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[mawr-ter-bawrd, -bohrd] /ˈmɔr tərˌbɔrd, -ˌboʊrd/
a board, usually square, used by masons to hold mortar.
Also called cap. a cap with a close-fitting crown surmounted by a stiff, flat, square piece from which a tassel hangs, worn as part of academic costume.
Origin of mortarboard
First recorded in 1850-55; mortar2 + board Unabridged
Based on the Random House Dictionary, © Random House, Inc. 2017.
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Examples from the Web for mortarboard
Contemporary Examples
Historical Examples
  • As for the mortarboard and gown, undergraduate opinion rather requires that they be left behind.

    An American at Oxford John Corbin
  • Mr. Worthington pushed back his mortarboard and revealed the crimson chevron which it had bitten into his bald brow.

    Rest Harrow Maurice Hewlett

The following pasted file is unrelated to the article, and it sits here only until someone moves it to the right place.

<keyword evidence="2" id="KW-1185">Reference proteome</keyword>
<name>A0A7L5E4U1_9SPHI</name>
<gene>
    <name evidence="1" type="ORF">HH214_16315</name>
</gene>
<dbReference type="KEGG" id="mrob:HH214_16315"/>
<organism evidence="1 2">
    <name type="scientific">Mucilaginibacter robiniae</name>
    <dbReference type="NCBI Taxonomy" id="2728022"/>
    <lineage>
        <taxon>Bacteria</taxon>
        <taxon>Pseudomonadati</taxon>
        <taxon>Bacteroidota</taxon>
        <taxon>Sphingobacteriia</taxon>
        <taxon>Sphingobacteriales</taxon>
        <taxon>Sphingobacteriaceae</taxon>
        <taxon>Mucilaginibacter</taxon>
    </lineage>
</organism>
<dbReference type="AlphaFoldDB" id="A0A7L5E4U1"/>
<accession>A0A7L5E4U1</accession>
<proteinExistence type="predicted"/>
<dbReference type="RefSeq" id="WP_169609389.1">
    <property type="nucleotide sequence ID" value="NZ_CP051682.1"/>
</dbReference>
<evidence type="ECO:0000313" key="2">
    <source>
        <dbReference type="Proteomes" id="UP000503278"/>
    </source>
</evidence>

• A right instinct sent him tiptoe over his lawn, another made him doff his mortarboard.

    Rest Harrow Maurice Hewlett
British Dictionary definitions for mortarboard


a black tasselled academic cap with a flat square top covered with cloth
Also called hawk. a small square board with a handle on the underside for carrying mortar
Collins English Dictionary - Complete & Unabridged 2012 Digital Edition
© William Collins Sons & Co. Ltd. 1979, 1986 © HarperCollins
Publishers 1998, 2000, 2003, 2005, 2006, 2007, 2009, 2012
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Word Origin and History for mortarboard

also mortar-board, "academic cap," 1854, probably from mortar (1) + board (n.1); so called because it resembles a mason's square board for carrying mortar. Earlier it was called a mortar cap (1680s) or simply morter (c.1600), from French mortier.

Online Etymology Dictionary, © 2010 Douglas Harper
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